Vice-presidential debates can be a springboard to the top job in the US.

And now to the veeps, one actual, one would-be.

On Friday, Paul Ryan and Joe Biden face off for their single vice-presidential debate, and it should be fun.

Both are engaging characters; both enjoy a joke. Biden has an endearing habit of putting his foot in his mouth. Ryan is prone to statistical whoppers as he pursues the partisan fight, but his choirboy looks and disarmingly friendly style make it easy to forgive him. But what makes their confrontation especially interesting is that, suddenly, the stakes are higher.

Normally, vice-presidential debates are part of the campaign undercard. Yes, they've produced the odd great line - none better than Lloyd Bentsen's withering "senator, you're no Jack Kennedy" put-down of Dan Quayle in 1988, which actually had you feeling sorry for Quayle. Bentsen won at a canter, but his debating skills didn't prevent Michael Dukakis from being soundly beaten by George H.W. Bush in the election.


But President Barack Obama's dismal performance in his first debate with Mitt Romney, just when it seemed he was cruising to re-election, may have changed the trajectory of this race. The supposedly hopeless Romney showed he wasn't so hopeless after all, and Republicans who had virtually given up on their man are now galvanised, with a genuine belief that he can win.

I went down in Fisherville, real God-and-guns country in deepest Republican Virginia, to attend Romney's first post-debate rally. The atmosphere was positively festive, transformed by their man's blowout win over Obama. The grassroots activists will now be more active on behalf of the cause than ever, and big party donors, who might have found better things to do than bankroll a loser, will keep the money flowing in.

The President did catch a huge break the next day, with the news that the unemployment picture had improved in September, suggesting that his policies are working, albeit slowly. And not only the labour market figures: the most recent data for consumer confidence and the housing market, not to mention a gradual rise in stock prices, also point to an economy that is on the mend.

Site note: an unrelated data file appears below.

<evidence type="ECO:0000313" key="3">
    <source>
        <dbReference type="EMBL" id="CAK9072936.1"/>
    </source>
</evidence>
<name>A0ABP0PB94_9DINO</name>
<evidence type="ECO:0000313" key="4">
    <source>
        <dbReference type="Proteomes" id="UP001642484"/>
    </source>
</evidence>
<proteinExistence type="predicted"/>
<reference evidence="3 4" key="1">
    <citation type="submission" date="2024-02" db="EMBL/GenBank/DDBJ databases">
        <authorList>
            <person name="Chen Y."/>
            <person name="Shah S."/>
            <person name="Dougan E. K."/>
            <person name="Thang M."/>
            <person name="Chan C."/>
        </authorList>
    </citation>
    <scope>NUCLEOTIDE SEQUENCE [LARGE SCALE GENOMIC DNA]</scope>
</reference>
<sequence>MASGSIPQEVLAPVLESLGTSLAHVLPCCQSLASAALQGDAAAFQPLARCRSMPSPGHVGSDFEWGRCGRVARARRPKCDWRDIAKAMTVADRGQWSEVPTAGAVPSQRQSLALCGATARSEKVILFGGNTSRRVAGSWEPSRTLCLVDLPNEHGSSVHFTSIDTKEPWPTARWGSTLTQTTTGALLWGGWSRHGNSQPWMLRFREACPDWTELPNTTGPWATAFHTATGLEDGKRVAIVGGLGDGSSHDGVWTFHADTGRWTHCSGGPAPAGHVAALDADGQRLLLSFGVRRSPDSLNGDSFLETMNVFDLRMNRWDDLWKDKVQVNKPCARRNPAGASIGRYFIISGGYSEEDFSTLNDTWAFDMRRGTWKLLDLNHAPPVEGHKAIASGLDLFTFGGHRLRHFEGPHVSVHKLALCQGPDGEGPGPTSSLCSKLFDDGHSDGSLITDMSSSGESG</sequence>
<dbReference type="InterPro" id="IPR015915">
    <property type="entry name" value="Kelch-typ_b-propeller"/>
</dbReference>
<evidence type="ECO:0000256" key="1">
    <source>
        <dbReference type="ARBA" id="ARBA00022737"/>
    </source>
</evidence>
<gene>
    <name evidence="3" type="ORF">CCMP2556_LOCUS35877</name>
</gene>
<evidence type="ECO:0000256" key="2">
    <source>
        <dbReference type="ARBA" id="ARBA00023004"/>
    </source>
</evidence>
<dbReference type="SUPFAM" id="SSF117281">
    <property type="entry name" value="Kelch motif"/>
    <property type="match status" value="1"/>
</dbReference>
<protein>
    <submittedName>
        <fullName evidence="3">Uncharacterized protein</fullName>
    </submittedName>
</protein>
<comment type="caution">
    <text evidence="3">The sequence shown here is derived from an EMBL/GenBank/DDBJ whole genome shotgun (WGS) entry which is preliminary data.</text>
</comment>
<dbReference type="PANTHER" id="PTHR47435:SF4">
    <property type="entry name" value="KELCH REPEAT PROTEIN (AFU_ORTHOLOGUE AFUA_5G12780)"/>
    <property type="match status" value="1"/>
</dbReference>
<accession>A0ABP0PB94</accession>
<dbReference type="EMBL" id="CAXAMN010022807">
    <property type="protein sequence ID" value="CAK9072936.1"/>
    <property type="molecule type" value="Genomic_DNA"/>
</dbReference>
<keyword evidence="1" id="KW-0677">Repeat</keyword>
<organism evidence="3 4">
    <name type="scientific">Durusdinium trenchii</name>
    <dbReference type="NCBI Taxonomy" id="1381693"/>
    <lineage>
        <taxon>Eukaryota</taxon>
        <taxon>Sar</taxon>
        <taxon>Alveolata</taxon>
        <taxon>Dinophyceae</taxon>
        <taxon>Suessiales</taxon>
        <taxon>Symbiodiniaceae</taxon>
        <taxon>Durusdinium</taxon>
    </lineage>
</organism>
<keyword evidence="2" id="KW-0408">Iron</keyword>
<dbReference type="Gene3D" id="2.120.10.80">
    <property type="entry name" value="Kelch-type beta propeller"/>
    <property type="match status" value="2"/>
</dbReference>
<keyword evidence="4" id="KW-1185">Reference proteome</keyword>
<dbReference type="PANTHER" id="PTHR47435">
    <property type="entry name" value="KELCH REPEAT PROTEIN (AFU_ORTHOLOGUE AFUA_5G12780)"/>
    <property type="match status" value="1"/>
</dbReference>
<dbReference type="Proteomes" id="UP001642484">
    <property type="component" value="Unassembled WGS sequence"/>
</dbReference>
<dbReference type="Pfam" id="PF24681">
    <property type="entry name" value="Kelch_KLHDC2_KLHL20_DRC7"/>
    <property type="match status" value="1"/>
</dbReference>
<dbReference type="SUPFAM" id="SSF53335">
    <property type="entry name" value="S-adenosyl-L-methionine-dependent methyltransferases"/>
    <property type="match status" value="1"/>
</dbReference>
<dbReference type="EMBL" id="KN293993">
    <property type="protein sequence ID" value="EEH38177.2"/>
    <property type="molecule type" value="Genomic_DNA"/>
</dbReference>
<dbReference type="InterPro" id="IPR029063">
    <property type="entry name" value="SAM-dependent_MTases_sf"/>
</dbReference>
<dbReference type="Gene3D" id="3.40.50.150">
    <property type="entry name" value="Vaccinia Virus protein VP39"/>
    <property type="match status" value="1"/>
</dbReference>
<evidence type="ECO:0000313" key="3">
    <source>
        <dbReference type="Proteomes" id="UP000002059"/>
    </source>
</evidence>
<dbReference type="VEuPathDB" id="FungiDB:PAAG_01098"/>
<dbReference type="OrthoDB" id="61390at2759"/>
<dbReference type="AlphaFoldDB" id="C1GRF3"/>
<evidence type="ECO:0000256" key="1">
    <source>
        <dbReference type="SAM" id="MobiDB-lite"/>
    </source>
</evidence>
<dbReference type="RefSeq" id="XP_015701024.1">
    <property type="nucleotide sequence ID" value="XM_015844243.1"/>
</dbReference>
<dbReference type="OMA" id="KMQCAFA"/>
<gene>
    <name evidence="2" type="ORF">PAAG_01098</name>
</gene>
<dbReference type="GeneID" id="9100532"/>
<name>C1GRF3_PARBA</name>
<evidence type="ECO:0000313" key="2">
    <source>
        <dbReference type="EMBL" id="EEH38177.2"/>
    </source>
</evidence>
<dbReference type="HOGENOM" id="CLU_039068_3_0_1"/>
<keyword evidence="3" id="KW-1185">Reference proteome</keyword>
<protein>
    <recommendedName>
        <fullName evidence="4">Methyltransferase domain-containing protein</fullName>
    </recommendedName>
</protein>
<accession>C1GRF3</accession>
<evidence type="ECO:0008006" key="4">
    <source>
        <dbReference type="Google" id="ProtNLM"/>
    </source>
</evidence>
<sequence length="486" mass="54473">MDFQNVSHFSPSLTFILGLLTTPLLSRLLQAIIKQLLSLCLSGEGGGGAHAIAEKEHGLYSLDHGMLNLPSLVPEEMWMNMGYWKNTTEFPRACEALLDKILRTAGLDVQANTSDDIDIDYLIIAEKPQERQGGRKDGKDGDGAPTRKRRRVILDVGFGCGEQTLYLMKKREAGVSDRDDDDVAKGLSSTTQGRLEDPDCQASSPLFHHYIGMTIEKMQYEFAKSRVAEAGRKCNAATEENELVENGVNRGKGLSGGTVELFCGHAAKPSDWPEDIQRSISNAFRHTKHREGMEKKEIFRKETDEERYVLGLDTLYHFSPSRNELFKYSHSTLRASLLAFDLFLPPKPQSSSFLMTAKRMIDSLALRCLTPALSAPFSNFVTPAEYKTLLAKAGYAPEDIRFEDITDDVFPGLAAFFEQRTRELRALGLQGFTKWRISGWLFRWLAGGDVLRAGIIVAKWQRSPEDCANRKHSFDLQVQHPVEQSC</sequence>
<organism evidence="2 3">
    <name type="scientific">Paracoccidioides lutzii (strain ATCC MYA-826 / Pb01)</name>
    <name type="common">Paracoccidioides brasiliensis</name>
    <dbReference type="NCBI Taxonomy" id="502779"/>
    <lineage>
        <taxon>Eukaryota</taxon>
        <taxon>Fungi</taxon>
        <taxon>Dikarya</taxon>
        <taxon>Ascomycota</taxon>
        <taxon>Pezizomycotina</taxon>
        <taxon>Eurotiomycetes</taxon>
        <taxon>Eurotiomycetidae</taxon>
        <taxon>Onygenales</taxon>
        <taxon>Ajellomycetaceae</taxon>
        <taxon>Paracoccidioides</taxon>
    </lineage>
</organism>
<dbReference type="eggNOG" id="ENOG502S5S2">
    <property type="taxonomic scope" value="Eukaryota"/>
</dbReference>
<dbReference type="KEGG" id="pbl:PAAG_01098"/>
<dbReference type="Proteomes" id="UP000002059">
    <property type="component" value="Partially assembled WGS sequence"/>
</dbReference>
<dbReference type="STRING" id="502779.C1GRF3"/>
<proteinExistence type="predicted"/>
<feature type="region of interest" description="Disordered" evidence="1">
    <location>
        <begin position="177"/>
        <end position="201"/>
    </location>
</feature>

Best of all for Team Obama, the jobless rate fell to 7.8 per cent, the lowest since he took office. No longer will we professional sifters of tealeaves quite so often be reminding him that no incumbent since FDR has won a second term when the jobless rate is 8 per cent or more. Even so, the horse race is probably tightening, and Joe will have to be careful. A bad goof on Friday may not be as inconsequential as usual.

In one notable respect, however, the Ryan/Biden matchup does fit a familiar pattern, of the young pup against the grizzled veteran.

One thing, however, is certain. Ryan will be with us for a while. A couple of months ago, just after Ryan was chosen as Romney's running mate, Nate Silver made a statistical examination of his prospects, in his ever-informative FiveThirtyEight blog in the New York Times. It confirmed that the best shortcut to the Oval Office is via the vice-presidency. Mere nomination guarantees that priceless asset for the future: name recognition. Independent